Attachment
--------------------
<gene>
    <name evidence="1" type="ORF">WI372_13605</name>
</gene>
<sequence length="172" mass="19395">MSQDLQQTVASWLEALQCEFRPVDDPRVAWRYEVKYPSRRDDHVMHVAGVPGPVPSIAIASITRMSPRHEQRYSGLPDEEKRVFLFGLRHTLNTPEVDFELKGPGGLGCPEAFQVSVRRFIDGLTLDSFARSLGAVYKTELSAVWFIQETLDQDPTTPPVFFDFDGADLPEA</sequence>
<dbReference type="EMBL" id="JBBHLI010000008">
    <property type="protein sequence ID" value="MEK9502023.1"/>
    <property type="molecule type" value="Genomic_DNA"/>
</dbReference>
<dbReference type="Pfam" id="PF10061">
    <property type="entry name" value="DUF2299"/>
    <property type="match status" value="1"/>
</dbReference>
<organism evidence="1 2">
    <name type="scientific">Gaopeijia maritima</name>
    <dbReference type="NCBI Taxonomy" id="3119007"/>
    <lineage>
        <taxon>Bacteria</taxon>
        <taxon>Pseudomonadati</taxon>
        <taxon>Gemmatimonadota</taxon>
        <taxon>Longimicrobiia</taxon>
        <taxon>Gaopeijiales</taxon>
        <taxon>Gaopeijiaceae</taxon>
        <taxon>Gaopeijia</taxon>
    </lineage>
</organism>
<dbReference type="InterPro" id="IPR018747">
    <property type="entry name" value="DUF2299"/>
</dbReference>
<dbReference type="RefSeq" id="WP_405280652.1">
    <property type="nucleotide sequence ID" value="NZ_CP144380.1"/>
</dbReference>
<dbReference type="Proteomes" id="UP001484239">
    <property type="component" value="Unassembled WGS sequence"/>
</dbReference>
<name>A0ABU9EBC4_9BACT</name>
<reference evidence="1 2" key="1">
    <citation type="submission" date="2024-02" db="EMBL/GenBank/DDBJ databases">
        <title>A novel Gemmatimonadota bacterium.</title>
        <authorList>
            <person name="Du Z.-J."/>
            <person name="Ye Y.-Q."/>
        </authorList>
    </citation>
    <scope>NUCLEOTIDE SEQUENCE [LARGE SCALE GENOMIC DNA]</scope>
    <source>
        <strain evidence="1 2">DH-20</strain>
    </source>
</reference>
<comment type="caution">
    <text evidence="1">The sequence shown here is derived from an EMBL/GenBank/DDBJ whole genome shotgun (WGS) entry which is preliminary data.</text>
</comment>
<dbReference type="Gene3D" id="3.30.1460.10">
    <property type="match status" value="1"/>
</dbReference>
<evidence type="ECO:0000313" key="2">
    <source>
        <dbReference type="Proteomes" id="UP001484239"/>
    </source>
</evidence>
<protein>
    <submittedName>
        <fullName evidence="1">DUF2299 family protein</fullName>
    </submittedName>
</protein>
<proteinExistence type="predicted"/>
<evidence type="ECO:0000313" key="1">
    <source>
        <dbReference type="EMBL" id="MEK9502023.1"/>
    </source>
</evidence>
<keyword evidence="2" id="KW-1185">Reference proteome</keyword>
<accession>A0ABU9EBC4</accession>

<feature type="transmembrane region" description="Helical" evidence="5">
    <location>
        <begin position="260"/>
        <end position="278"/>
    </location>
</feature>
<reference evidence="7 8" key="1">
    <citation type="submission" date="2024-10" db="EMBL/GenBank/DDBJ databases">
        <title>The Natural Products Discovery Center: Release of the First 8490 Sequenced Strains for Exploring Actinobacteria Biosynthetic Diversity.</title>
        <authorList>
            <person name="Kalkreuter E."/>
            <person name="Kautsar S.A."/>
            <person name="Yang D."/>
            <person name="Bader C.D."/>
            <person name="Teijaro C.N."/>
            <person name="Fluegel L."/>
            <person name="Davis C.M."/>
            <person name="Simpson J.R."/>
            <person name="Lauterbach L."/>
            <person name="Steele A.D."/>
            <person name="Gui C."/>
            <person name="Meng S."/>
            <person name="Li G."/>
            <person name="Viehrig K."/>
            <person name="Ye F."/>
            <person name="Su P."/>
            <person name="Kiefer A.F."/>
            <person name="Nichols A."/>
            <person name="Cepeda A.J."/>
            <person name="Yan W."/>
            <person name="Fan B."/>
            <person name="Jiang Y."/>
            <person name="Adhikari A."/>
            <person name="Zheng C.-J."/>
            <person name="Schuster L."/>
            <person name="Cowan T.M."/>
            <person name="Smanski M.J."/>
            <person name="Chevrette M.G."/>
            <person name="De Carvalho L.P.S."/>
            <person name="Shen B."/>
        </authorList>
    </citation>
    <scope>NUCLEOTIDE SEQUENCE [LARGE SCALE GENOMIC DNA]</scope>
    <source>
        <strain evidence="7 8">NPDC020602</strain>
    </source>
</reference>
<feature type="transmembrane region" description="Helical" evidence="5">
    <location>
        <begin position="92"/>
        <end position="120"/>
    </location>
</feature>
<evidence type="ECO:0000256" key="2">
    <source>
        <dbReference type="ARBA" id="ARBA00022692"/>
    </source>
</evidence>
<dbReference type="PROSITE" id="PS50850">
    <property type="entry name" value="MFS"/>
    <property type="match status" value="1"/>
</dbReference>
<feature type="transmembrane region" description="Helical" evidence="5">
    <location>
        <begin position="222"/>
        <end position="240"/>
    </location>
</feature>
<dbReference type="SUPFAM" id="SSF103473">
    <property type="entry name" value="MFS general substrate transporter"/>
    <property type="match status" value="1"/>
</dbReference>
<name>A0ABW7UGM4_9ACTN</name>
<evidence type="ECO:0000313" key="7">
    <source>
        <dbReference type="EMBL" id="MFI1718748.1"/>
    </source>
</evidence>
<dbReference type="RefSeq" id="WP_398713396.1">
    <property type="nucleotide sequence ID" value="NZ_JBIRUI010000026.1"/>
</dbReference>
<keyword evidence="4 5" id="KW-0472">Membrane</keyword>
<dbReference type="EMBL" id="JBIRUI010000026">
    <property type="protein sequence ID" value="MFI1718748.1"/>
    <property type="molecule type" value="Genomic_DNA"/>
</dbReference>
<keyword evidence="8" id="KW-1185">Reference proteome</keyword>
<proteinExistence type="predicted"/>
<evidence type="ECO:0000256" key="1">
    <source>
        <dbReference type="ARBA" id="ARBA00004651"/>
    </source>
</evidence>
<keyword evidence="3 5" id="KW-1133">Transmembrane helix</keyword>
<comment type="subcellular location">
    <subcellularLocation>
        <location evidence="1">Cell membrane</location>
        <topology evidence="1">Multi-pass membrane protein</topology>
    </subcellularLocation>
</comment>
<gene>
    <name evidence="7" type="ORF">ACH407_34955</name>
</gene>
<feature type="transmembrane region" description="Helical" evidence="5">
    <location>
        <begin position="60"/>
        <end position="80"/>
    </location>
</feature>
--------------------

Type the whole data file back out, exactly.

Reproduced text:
<gene>
    <name evidence="1" type="ORF">WI372_13605</name>
</gene>
<sequence length="172" mass="19395">MSQDLQQTVASWLEALQCEFRPVDDPRVAWRYEVKYPSRRDDHVMHVAGVPGPVPSIAIASITRMSPRHEQRYSGLPDEEKRVFLFGLRHTLNTPEVDFELKGPGGLGCPEAFQVSVRRFIDGLTLDSFARSLGAVYKTELSAVWFIQETLDQDPTTPPVFFDFDGADLPEA</sequence>
<dbReference type="EMBL" id="JBBHLI010000008">
    <property type="protein sequence ID" value="MEK9502023.1"/>
    <property type="molecule type" value="Genomic_DNA"/>
</dbReference>
<dbReference type="Pfam" id="PF10061">
    <property type="entry name" value="DUF2299"/>
    <property type="match status" value="1"/>
</dbReference>
<organism evidence="1 2">
    <name type="scientific">Gaopeijia maritima</name>
    <dbReference type="NCBI Taxonomy" id="3119007"/>
    <lineage>
        <taxon>Bacteria</taxon>
        <taxon>Pseudomonadati</taxon>
        <taxon>Gemmatimonadota</taxon>
        <taxon>Longimicrobiia</taxon>
        <taxon>Gaopeijiales</taxon>
        <taxon>Gaopeijiaceae</taxon>
        <taxon>Gaopeijia</taxon>
    </lineage>
</organism>
<dbReference type="InterPro" id="IPR018747">
    <property type="entry name" value="DUF2299"/>
</dbReference>
<dbReference type="RefSeq" id="WP_405280652.1">
    <property type="nucleotide sequence ID" value="NZ_CP144380.1"/>
</dbReference>
<dbReference type="Proteomes" id="UP001484239">
    <property type="component" value="Unassembled WGS sequence"/>
</dbReference>
<name>A0ABU9EBC4_9BACT</name>
<reference evidence="1 2" key="1">
    <citation type="submission" date="2024-02" db="EMBL/GenBank/DDBJ databases">
        <title>A novel Gemmatimonadota bacterium.</title>
        <authorList>
            <person name="Du Z.-J."/>
            <person name="Ye Y.-Q."/>
        </authorList>
    </citation>
    <scope>NUCLEOTIDE SEQUENCE [LARGE SCALE GENOMIC DNA]</scope>
    <source>
        <strain evidence="1 2">DH-20</strain>
    </source>
</reference>
<comment type="caution">
    <text evidence="1">The sequence shown here is derived from an EMBL/GenBank/DDBJ whole genome shotgun (WGS) entry which is preliminary data.</text>
</comment>
<dbReference type="Gene3D" id="3.30.1460.10">
    <property type="match status" value="1"/>
</dbReference>
<evidence type="ECO:0000313" key="2">
    <source>
        <dbReference type="Proteomes" id="UP001484239"/>
    </source>
</evidence>
<protein>
    <submittedName>
        <fullName evidence="1">DUF2299 family protein</fullName>
    </submittedName>
</protein>
<proteinExistence type="predicted"/>
<evidence type="ECO:0000313" key="1">
    <source>
        <dbReference type="EMBL" id="MEK9502023.1"/>
    </source>
</evidence>
<keyword evidence="2" id="KW-1185">Reference proteome</keyword>
<accession>A0ABU9EBC4</accession>

<feature type="transmembrane region" description="Helical" evidence="5">
    <location>
        <begin position="260"/>
        <end position="278"/>
    </location>
</feature>
<reference evidence="7 8" key="1">
    <citation type="submission" date="2024-10" db="EMBL/GenBank/DDBJ databases">
        <title>The Natural Products Discovery Center: Release of the First 8490 Sequenced Strains for Exploring Actinobacteria Biosynthetic Diversity.</title>
        <authorList>
            <person name="Kalkreuter E."/>
            <person name="Kautsar S.A."/>
            <person name="Yang D."/>
            <person name="Bader C.D."/>
            <person name="Teijaro C.N."/>
            <person name="Fluegel L."/>
            <person name="Davis C.M."/>
            <person name="Simpson J.R."/>
            <person name="Lauterbach L."/>
            <person name="Steele A.D."/>
            <person name="Gui C."/>
            <person name="Meng S."/>
            <person name="Li G."/>
            <person name="Viehrig K."/>
            <person name="Ye F."/>
            <person name="Su P."/>
            <person name="Kiefer A.F."/>
            <person name="Nichols A."/>
            <person name="Cepeda A.J."/>
            <person name="Yan W."/>
            <person name="Fan B."/>
            <person name="Jiang Y."/>
            <person name="Adhikari A."/>
            <person name="Zheng C.-J."/>
            <person name="Schuster L."/>
            <person name="Cowan T.M."/>
            <person name="Smanski M.J."/>
            <person name="Chevrette M.G."/>
            <person name="De Carvalho L.P.S."/>
            <person name="Shen B."/>
        </authorList>
    </citation>
    <scope>NUCLEOTIDE SEQUENCE [LARGE SCALE GENOMIC DNA]</scope>
    <source>
        <strain evidence="7 8">NPDC020602</strain>
    </source>
</reference>
<feature type="transmembrane region" description="Helical" evidence="5">
    <location>
        <begin position="92"/>
        <end position="120"/>
    </location>
</feature>
<evidence type="ECO:0000256" key="2">
    <source>
        <dbReference type="ARBA" id="ARBA00022692"/>
    </source>
</evidence>
<dbReference type="PROSITE" id="PS50850">
    <property type="entry name" value="MFS"/>
    <property type="match status" value="1"/>
</dbReference>
<feature type="transmembrane region" description="Helical" evidence="5">
    <location>
        <begin position="222"/>
        <end position="240"/>
    </location>
</feature>
<dbReference type="SUPFAM" id="SSF103473">
    <property type="entry name" value="MFS general substrate transporter"/>
    <property type="match status" value="1"/>
</dbReference>
<name>A0ABW7UGM4_9ACTN</name>
<evidence type="ECO:0000313" key="7">
    <source>
        <dbReference type="EMBL" id="MFI1718748.1"/>
    </source>
</evidence>
<dbReference type="RefSeq" id="WP_398713396.1">
    <property type="nucleotide sequence ID" value="NZ_JBIRUI010000026.1"/>
</dbReference>
<keyword evidence="4 5" id="KW-0472">Membrane</keyword>
<dbReference type="EMBL" id="JBIRUI010000026">
    <property type="protein sequence ID" value="MFI1718748.1"/>
    <property type="molecule type" value="Genomic_DNA"/>
</dbReference>
<keyword evidence="8" id="KW-1185">Reference proteome</keyword>
<proteinExistence type="predicted"/>
<evidence type="ECO:0000256" key="1">
    <source>
        <dbReference type="ARBA" id="ARBA00004651"/>
    </source>
</evidence>
<keyword evidence="3 5" id="KW-1133">Transmembrane helix</keyword>
<comment type="subcellular location">
    <subcellularLocation>
        <location evidence="1">Cell membrane</location>
        <topology evidence="1">Multi-pass membrane protein</topology>
    </subcellularLocation>
</comment>
<gene>
    <name evidence="7" type="ORF">ACH407_34955</name>
</gene>
<feature type="transmembrane region" description="Helical" evidence="5">
    <location>
        <begin position="60"/>
        <end position="80"/>
    </location>
</feature>